For the first time since Edward Snowden revealed some of the National Security Agency’s (NSA’s) surveillance programs last June, a congressional committee has voted to send legislation intended to curb the government’s spying power on for a full vote. On Wednesday, the House Judiciary Committee passed a version of the USA Freedom Act, considered by civil liberties advocates to be among the strongest of several competing reform bills.
But what lawmakers voted unanimously to approve is a trimmed down version that is narrower in significant ways. The revision is the result of an agreement crafted by members of the Judiciary Committee— including Republican chairman Bob Goodlatte, who voted previously against an attempt to limit the NSA’s reach—in a bid to win wider support. In its compromised form the bill is more specifically focused on the phone records program and the statute that authorizes it, Section 215 of the Patriot Act.
Under the amended version of the bill, the government itself would no longer be allowed to hold a database of people’s calling records, and would have to seek a judge’s order before collecting data held by the telecom companies—a change that President Obama has said he would support. The bill would also increase transparency by allowing phone companies to inform the public about the requests for data they receive.
“I think we can call it a milestone. It is the first bill that’s really got momentum behind it and that would truly rein in the bulk collection programs,” said Gabe Rottman, legislative council for the American Civil Liberties Union. Still, he acknowledged that the amended version “is a compromise bill, and it’s not as strong as the original sense of the proposal.”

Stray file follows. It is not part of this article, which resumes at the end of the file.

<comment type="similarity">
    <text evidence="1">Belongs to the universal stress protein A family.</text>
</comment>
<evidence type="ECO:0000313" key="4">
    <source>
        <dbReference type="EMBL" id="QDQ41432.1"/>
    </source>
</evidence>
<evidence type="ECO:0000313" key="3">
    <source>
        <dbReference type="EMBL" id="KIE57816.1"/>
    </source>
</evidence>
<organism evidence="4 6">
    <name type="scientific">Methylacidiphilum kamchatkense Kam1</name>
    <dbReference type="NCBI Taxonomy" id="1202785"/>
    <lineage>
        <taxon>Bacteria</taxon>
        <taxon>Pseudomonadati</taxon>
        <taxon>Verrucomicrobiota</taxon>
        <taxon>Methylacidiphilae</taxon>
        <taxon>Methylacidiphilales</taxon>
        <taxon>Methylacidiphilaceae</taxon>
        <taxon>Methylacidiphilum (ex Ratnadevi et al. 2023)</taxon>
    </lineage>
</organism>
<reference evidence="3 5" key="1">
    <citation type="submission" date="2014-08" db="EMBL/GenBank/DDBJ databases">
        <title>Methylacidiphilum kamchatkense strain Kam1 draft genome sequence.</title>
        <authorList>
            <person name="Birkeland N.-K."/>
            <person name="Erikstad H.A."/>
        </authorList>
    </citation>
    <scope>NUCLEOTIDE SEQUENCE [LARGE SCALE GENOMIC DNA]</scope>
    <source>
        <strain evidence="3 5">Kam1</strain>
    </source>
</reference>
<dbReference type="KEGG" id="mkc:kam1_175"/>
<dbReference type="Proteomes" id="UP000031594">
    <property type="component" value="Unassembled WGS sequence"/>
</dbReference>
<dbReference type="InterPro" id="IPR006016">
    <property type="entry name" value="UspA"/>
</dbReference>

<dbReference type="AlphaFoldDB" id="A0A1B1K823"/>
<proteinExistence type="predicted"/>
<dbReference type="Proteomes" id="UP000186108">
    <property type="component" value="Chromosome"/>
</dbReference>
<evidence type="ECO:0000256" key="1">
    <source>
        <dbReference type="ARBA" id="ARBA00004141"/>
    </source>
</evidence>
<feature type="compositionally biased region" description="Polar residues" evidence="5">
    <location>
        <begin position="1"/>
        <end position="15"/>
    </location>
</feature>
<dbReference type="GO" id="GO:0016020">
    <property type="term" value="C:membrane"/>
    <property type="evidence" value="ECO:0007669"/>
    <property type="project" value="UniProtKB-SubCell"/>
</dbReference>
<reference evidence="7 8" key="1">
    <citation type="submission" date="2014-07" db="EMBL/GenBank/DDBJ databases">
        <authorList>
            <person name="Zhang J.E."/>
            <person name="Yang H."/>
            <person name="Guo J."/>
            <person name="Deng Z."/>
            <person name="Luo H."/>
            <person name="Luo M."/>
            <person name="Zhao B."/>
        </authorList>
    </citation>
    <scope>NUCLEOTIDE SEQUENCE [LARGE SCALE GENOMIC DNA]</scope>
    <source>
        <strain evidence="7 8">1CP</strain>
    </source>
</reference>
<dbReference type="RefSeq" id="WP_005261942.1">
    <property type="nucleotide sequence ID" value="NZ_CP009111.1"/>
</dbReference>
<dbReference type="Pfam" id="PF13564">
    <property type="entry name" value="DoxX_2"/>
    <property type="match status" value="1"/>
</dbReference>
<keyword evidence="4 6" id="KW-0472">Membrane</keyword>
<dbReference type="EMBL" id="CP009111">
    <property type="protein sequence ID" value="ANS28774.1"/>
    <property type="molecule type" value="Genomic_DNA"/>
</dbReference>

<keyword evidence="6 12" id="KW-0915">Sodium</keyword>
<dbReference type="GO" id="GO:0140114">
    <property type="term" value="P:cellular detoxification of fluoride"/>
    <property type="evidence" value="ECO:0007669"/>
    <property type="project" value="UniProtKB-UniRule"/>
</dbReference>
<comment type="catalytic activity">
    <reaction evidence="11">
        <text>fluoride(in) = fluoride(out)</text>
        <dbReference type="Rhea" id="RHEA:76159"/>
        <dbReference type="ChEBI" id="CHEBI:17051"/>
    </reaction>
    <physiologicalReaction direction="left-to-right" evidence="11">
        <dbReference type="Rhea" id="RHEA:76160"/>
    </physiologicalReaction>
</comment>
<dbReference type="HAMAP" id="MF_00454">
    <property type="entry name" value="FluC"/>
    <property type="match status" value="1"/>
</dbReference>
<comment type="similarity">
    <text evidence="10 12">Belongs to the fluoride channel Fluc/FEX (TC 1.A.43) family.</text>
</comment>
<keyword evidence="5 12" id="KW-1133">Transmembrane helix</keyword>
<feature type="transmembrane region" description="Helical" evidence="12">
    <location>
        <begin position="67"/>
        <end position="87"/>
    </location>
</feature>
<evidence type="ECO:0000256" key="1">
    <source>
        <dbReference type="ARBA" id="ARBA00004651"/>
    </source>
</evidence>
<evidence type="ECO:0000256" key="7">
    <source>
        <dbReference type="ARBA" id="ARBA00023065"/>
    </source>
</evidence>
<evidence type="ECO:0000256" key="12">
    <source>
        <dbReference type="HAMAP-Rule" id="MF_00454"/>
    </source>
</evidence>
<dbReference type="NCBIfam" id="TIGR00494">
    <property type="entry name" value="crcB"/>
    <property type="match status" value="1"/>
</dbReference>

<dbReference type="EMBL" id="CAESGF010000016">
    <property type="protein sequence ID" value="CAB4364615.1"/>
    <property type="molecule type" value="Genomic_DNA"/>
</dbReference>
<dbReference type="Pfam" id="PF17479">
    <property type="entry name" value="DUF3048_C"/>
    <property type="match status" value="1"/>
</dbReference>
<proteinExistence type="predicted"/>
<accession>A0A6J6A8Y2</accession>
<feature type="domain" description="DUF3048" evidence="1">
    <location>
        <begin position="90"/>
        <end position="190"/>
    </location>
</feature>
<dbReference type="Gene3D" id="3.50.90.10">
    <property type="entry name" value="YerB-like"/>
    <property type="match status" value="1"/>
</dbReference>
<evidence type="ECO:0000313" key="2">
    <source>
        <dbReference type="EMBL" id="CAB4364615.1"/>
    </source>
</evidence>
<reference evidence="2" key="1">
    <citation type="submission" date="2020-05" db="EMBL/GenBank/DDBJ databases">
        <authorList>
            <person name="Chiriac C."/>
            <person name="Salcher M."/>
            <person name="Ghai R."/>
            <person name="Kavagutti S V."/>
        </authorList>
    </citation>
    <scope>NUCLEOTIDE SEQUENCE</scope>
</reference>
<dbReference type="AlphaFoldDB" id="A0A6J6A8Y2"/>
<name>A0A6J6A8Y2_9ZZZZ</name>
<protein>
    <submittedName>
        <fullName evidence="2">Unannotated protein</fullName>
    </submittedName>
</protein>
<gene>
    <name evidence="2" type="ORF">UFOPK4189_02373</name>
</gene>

Cut out of the amended version is a ban on unauthorized “back door” searches, the practice of mining a database of foreigners’ communications for the emails and phone calls of American citizens. Such searches are made under a different authority, Section 702 of the Foreign Intelligence Surveillance Act (FISA), which lawmakers left untouched during Wednesday’s markup. The amendment also softened reforms to the secret court that authorizes the NSA’s surveillance activities, and preserved the requirement that the government need only prove “reasonable articulable suspicion” that records sought are relevant to an open investigation—the NSA’s preferred relevancy standard.
“Right now, [the USA Freedom Act] is good on one small piece of the surveillance pie,” said Mark Jaycox, a legislative analyst at the Electronic Frontier Foundation. “It is a good step towards fixing Section 215, but it’s lacking in what the USA Freedom Act originally envisioned, which was an overarching bill that touched on many of the different spying authorities and activities we’ve learned about.”
California representative Zoe Lofgren proposed a number of amendments intended to restore the bill to its wider scope. “The biggest disappointment I have about the [amended version] is that it took meaningful reform… and watered it down significantly,” Lofgren said as she argued for reinstating the ban on back door searches. But Lofgren’s revisions were shot down even by James Sensenbrenner, the Republican co-author of the original USA Freedom Act, who summed up the prevailing attitude when he cautioned his colleagues “not to make the perfect the enemy of the good.”
“We finally have a bill that can actually pass, and this amendment would probably upset that ability to pass a bill,” said New York Democrat Jerrold Nadler, who objected to a Lofgren proposal to raise the relevancy standard from reasonable articulable suspicion to a tougher requirement that the government demonstrate probable cause. Nadler called the act “the first, best and perhaps only chance in a decade” to reform the NSA.